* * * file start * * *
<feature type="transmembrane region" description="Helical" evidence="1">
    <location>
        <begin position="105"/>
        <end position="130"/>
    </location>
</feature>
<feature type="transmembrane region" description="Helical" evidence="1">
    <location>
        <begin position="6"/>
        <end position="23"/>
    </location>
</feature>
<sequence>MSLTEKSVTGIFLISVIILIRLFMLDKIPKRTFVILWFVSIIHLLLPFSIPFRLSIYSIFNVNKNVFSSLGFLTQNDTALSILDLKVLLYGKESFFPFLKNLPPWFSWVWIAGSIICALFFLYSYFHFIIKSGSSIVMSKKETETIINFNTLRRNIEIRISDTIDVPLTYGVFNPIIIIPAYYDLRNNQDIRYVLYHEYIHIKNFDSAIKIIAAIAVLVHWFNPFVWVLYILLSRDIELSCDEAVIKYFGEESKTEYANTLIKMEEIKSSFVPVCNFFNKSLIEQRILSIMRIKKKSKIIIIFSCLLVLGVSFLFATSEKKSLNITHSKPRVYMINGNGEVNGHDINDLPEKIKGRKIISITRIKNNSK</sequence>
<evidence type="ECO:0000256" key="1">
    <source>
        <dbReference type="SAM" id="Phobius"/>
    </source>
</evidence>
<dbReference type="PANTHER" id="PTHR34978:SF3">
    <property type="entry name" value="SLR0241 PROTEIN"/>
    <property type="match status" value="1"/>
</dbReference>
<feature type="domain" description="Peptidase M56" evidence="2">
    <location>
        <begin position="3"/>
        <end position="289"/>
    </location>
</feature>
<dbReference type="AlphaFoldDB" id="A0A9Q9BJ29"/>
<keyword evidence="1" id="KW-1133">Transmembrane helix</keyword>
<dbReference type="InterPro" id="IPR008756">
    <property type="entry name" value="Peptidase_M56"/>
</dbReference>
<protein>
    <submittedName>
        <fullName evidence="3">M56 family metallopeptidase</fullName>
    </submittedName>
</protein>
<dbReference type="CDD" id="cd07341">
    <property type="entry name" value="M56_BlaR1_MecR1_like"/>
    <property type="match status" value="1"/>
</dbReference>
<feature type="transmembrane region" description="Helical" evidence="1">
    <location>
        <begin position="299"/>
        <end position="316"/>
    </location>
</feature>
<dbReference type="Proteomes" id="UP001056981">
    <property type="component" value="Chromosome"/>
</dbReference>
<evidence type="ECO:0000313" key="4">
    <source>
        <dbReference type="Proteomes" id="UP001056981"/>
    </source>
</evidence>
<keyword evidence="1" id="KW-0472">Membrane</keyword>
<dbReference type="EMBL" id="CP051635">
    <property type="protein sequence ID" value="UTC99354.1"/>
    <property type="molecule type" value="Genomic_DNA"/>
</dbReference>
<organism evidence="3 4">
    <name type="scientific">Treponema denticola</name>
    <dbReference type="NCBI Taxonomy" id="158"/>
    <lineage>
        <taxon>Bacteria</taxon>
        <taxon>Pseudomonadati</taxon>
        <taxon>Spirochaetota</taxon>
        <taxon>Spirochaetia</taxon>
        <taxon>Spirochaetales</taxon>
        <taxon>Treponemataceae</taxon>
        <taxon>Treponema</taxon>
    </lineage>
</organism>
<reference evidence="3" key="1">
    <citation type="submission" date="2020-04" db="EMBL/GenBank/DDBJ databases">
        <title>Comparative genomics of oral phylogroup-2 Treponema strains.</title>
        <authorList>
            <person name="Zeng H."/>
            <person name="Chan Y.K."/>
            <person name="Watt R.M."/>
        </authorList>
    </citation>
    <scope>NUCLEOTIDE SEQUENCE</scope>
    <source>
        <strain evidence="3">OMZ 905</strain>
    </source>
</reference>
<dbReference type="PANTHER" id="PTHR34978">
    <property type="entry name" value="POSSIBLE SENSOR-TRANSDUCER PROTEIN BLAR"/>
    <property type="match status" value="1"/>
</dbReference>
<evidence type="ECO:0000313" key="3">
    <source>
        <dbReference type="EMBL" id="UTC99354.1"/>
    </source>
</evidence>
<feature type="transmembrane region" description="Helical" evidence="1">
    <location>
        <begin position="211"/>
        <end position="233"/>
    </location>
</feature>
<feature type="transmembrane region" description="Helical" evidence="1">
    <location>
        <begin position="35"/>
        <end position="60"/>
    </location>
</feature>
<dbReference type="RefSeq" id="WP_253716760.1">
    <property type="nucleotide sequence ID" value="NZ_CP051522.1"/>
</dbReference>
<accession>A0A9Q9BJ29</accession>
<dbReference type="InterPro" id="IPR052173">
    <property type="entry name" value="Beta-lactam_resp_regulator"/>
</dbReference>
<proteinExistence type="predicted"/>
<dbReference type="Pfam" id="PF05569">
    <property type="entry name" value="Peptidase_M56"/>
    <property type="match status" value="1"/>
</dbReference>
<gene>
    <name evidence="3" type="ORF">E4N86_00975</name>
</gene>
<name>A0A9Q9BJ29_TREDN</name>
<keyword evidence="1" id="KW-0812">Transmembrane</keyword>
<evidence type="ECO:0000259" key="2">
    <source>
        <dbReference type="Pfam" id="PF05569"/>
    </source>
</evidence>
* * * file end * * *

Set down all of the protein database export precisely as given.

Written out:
<feature type="transmembrane region" description="Helical" evidence="1">
    <location>
        <begin position="105"/>
        <end position="130"/>
    </location>
</feature>
<feature type="transmembrane region" description="Helical" evidence="1">
    <location>
        <begin position="6"/>
        <end position="23"/>
    </location>
</feature>
<sequence>MSLTEKSVTGIFLISVIILIRLFMLDKIPKRTFVILWFVSIIHLLLPFSIPFRLSIYSIFNVNKNVFSSLGFLTQNDTALSILDLKVLLYGKESFFPFLKNLPPWFSWVWIAGSIICALFFLYSYFHFIIKSGSSIVMSKKETETIINFNTLRRNIEIRISDTIDVPLTYGVFNPIIIIPAYYDLRNNQDIRYVLYHEYIHIKNFDSAIKIIAAIAVLVHWFNPFVWVLYILLSRDIELSCDEAVIKYFGEESKTEYANTLIKMEEIKSSFVPVCNFFNKSLIEQRILSIMRIKKKSKIIIIFSCLLVLGVSFLFATSEKKSLNITHSKPRVYMINGNGEVNGHDINDLPEKIKGRKIISITRIKNNSK</sequence>
<evidence type="ECO:0000256" key="1">
    <source>
        <dbReference type="SAM" id="Phobius"/>
    </source>
</evidence>
<dbReference type="PANTHER" id="PTHR34978:SF3">
    <property type="entry name" value="SLR0241 PROTEIN"/>
    <property type="match status" value="1"/>
</dbReference>
<feature type="domain" description="Peptidase M56" evidence="2">
    <location>
        <begin position="3"/>
        <end position="289"/>
    </location>
</feature>
<dbReference type="AlphaFoldDB" id="A0A9Q9BJ29"/>
<keyword evidence="1" id="KW-1133">Transmembrane helix</keyword>
<dbReference type="InterPro" id="IPR008756">
    <property type="entry name" value="Peptidase_M56"/>
</dbReference>
<protein>
    <submittedName>
        <fullName evidence="3">M56 family metallopeptidase</fullName>
    </submittedName>
</protein>
<dbReference type="CDD" id="cd07341">
    <property type="entry name" value="M56_BlaR1_MecR1_like"/>
    <property type="match status" value="1"/>
</dbReference>
<feature type="transmembrane region" description="Helical" evidence="1">
    <location>
        <begin position="299"/>
        <end position="316"/>
    </location>
</feature>
<dbReference type="Proteomes" id="UP001056981">
    <property type="component" value="Chromosome"/>
</dbReference>
<evidence type="ECO:0000313" key="4">
    <source>
        <dbReference type="Proteomes" id="UP001056981"/>
    </source>
</evidence>
<keyword evidence="1" id="KW-0472">Membrane</keyword>
<dbReference type="EMBL" id="CP051635">
    <property type="protein sequence ID" value="UTC99354.1"/>
    <property type="molecule type" value="Genomic_DNA"/>
</dbReference>
<organism evidence="3 4">
    <name type="scientific">Treponema denticola</name>
    <dbReference type="NCBI Taxonomy" id="158"/>
    <lineage>
        <taxon>Bacteria</taxon>
        <taxon>Pseudomonadati</taxon>
        <taxon>Spirochaetota</taxon>
        <taxon>Spirochaetia</taxon>
        <taxon>Spirochaetales</taxon>
        <taxon>Treponemataceae</taxon>
        <taxon>Treponema</taxon>
    </lineage>
</organism>
<reference evidence="3" key="1">
    <citation type="submission" date="2020-04" db="EMBL/GenBank/DDBJ databases">
        <title>Comparative genomics of oral phylogroup-2 Treponema strains.</title>
        <authorList>
            <person name="Zeng H."/>
            <person name="Chan Y.K."/>
            <person name="Watt R.M."/>
        </authorList>
    </citation>
    <scope>NUCLEOTIDE SEQUENCE</scope>
    <source>
        <strain evidence="3">OMZ 905</strain>
    </source>
</reference>
<dbReference type="PANTHER" id="PTHR34978">
    <property type="entry name" value="POSSIBLE SENSOR-TRANSDUCER PROTEIN BLAR"/>
    <property type="match status" value="1"/>
</dbReference>
<evidence type="ECO:0000313" key="3">
    <source>
        <dbReference type="EMBL" id="UTC99354.1"/>
    </source>
</evidence>
<feature type="transmembrane region" description="Helical" evidence="1">
    <location>
        <begin position="211"/>
        <end position="233"/>
    </location>
</feature>
<feature type="transmembrane region" description="Helical" evidence="1">
    <location>
        <begin position="35"/>
        <end position="60"/>
    </location>
</feature>
<dbReference type="RefSeq" id="WP_253716760.1">
    <property type="nucleotide sequence ID" value="NZ_CP051522.1"/>
</dbReference>
<accession>A0A9Q9BJ29</accession>
<dbReference type="InterPro" id="IPR052173">
    <property type="entry name" value="Beta-lactam_resp_regulator"/>
</dbReference>
<proteinExistence type="predicted"/>
<dbReference type="Pfam" id="PF05569">
    <property type="entry name" value="Peptidase_M56"/>
    <property type="match status" value="1"/>
</dbReference>
<gene>
    <name evidence="3" type="ORF">E4N86_00975</name>
</gene>
<name>A0A9Q9BJ29_TREDN</name>
<keyword evidence="1" id="KW-0812">Transmembrane</keyword>
<evidence type="ECO:0000259" key="2">
    <source>
        <dbReference type="Pfam" id="PF05569"/>
    </source>
</evidence>